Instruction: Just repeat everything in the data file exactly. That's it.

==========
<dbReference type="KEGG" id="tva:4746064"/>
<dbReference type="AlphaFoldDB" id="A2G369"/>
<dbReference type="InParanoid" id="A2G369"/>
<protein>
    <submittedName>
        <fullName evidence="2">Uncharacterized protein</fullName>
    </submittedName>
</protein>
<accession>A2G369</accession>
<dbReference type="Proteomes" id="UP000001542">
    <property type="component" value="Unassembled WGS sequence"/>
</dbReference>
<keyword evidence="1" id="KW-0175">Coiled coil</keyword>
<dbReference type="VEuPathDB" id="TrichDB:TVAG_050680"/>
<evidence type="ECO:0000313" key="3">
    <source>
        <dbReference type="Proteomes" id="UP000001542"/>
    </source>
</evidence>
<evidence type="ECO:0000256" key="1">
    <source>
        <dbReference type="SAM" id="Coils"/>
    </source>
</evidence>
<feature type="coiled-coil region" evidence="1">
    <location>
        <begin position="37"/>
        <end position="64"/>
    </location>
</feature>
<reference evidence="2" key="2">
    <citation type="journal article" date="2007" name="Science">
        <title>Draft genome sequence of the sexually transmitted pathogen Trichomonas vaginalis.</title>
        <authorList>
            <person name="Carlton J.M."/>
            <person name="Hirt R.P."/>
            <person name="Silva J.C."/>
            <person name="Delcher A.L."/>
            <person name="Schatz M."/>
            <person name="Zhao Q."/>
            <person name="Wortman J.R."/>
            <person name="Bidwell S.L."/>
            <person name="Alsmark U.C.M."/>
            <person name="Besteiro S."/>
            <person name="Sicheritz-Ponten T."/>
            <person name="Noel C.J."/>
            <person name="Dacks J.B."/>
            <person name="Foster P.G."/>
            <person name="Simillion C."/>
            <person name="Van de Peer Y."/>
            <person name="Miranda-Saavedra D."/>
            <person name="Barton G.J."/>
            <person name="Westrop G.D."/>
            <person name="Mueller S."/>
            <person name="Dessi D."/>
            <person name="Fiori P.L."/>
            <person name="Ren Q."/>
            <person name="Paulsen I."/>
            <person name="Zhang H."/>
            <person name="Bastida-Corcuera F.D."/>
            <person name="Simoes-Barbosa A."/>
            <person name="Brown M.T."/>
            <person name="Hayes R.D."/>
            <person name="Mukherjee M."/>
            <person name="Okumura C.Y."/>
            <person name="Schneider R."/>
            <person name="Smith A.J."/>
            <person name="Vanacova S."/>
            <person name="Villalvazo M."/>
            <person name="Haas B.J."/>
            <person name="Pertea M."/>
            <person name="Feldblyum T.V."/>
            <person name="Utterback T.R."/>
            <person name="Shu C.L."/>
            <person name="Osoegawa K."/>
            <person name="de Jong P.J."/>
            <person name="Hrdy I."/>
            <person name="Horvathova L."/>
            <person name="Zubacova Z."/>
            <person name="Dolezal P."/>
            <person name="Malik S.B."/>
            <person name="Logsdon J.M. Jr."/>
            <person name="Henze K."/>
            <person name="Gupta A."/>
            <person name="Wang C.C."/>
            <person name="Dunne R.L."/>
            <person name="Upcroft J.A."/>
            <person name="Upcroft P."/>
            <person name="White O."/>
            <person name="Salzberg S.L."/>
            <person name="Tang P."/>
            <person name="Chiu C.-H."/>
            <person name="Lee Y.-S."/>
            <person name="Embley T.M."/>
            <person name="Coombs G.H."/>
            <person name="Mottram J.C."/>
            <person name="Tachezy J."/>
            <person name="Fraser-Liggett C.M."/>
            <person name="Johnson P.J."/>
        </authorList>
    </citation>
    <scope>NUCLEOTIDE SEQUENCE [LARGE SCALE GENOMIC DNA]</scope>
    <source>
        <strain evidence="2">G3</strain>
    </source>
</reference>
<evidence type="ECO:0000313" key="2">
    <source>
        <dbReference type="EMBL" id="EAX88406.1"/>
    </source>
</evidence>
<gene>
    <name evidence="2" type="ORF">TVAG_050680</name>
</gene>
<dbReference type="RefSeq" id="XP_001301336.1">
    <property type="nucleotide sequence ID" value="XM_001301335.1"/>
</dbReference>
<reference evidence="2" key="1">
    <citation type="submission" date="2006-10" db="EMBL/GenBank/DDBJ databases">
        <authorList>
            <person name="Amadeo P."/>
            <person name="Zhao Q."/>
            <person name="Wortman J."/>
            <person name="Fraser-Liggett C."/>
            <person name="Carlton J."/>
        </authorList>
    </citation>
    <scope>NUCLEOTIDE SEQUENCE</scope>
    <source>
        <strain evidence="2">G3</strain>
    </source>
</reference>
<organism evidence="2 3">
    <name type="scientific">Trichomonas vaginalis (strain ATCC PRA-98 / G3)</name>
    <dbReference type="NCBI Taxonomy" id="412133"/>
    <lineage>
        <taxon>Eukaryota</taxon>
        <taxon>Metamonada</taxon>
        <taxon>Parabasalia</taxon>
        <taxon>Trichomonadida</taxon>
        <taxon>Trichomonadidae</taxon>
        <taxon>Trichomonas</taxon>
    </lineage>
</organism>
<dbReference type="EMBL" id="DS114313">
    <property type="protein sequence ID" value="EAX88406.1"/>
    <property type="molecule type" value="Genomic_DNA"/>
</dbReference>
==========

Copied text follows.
<dbReference type="KEGG" id="tva:4746064"/>
<dbReference type="AlphaFoldDB" id="A2G369"/>
<dbReference type="InParanoid" id="A2G369"/>
<protein>
    <submittedName>
        <fullName evidence="2">Uncharacterized protein</fullName>
    </submittedName>
</protein>
<accession>A2G369</accession>
<dbReference type="Proteomes" id="UP000001542">
    <property type="component" value="Unassembled WGS sequence"/>
</dbReference>
<keyword evidence="1" id="KW-0175">Coiled coil</keyword>
<dbReference type="VEuPathDB" id="TrichDB:TVAG_050680"/>
<evidence type="ECO:0000313" key="3">
    <source>
        <dbReference type="Proteomes" id="UP000001542"/>
    </source>
</evidence>
<evidence type="ECO:0000256" key="1">
    <source>
        <dbReference type="SAM" id="Coils"/>
    </source>
</evidence>
<feature type="coiled-coil region" evidence="1">
    <location>
        <begin position="37"/>
        <end position="64"/>
    </location>
</feature>
<reference evidence="2" key="2">
    <citation type="journal article" date="2007" name="Science">
        <title>Draft genome sequence of the sexually transmitted pathogen Trichomonas vaginalis.</title>
        <authorList>
            <person name="Carlton J.M."/>
            <person name="Hirt R.P."/>
            <person name="Silva J.C."/>
            <person name="Delcher A.L."/>
            <person name="Schatz M."/>
            <person name="Zhao Q."/>
            <person name="Wortman J.R."/>
            <person name="Bidwell S.L."/>
            <person name="Alsmark U.C.M."/>
            <person name="Besteiro S."/>
            <person name="Sicheritz-Ponten T."/>
            <person name="Noel C.J."/>
            <person name="Dacks J.B."/>
            <person name="Foster P.G."/>
            <person name="Simillion C."/>
            <person name="Van de Peer Y."/>
            <person name="Miranda-Saavedra D."/>
            <person name="Barton G.J."/>
            <person name="Westrop G.D."/>
            <person name="Mueller S."/>
            <person name="Dessi D."/>
            <person name="Fiori P.L."/>
            <person name="Ren Q."/>
            <person name="Paulsen I."/>
            <person name="Zhang H."/>
            <person name="Bastida-Corcuera F.D."/>
            <person name="Simoes-Barbosa A."/>
            <person name="Brown M.T."/>
            <person name="Hayes R.D."/>
            <person name="Mukherjee M."/>
            <person name="Okumura C.Y."/>
            <person name="Schneider R."/>
            <person name="Smith A.J."/>
            <person name="Vanacova S."/>
            <person name="Villalvazo M."/>
            <person name="Haas B.J."/>
            <person name="Pertea M."/>
            <person name="Feldblyum T.V."/>
            <person name="Utterback T.R."/>
            <person name="Shu C.L."/>
            <person name="Osoegawa K."/>
            <person name="de Jong P.J."/>
            <person name="Hrdy I."/>
            <person name="Horvathova L."/>
            <person name="Zubacova Z."/>
            <person name="Dolezal P."/>
            <person name="Malik S.B."/>
            <person name="Logsdon J.M. Jr."/>
            <person name="Henze K."/>
            <person name="Gupta A."/>
            <person name="Wang C.C."/>
            <person name="Dunne R.L."/>
            <person name="Upcroft J.A."/>
            <person name="Upcroft P."/>
            <person name="White O."/>
            <person name="Salzberg S.L."/>
            <person name="Tang P."/>
            <person name="Chiu C.-H."/>
            <person name="Lee Y.-S."/>
            <person name="Embley T.M."/>
            <person name="Coombs G.H."/>
            <person name="Mottram J.C."/>
            <person name="Tachezy J."/>
            <person name="Fraser-Liggett C.M."/>
            <person name="Johnson P.J."/>
        </authorList>
    </citation>
    <scope>NUCLEOTIDE SEQUENCE [LARGE SCALE GENOMIC DNA]</scope>
    <source>
        <strain evidence="2">G3</strain>
    </source>
</reference>
<evidence type="ECO:0000313" key="2">
    <source>
        <dbReference type="EMBL" id="EAX88406.1"/>
    </source>
</evidence>
<gene>
    <name evidence="2" type="ORF">TVAG_050680</name>
</gene>
<dbReference type="RefSeq" id="XP_001301336.1">
    <property type="nucleotide sequence ID" value="XM_001301335.1"/>
</dbReference>
<reference evidence="2" key="1">
    <citation type="submission" date="2006-10" db="EMBL/GenBank/DDBJ databases">
        <authorList>
            <person name="Amadeo P."/>
            <person name="Zhao Q."/>
            <person name="Wortman J."/>
            <person name="Fraser-Liggett C."/>
            <person name="Carlton J."/>
        </authorList>
    </citation>
    <scope>NUCLEOTIDE SEQUENCE</scope>
    <source>
        <strain evidence="2">G3</strain>
    </source>
</reference>
<organism evidence="2 3">
    <name type="scientific">Trichomonas vaginalis (strain ATCC PRA-98 / G3)</name>
    <dbReference type="NCBI Taxonomy" id="412133"/>
    <lineage>
        <taxon>Eukaryota</taxon>
        <taxon>Metamonada</taxon>
        <taxon>Parabasalia</taxon>
        <taxon>Trichomonadida</taxon>
        <taxon>Trichomonadidae</taxon>
        <taxon>Trichomonas</taxon>
    </lineage>
</organism>
<dbReference type="EMBL" id="DS114313">
    <property type="protein sequence ID" value="EAX88406.1"/>
    <property type="molecule type" value="Genomic_DNA"/>
</dbReference>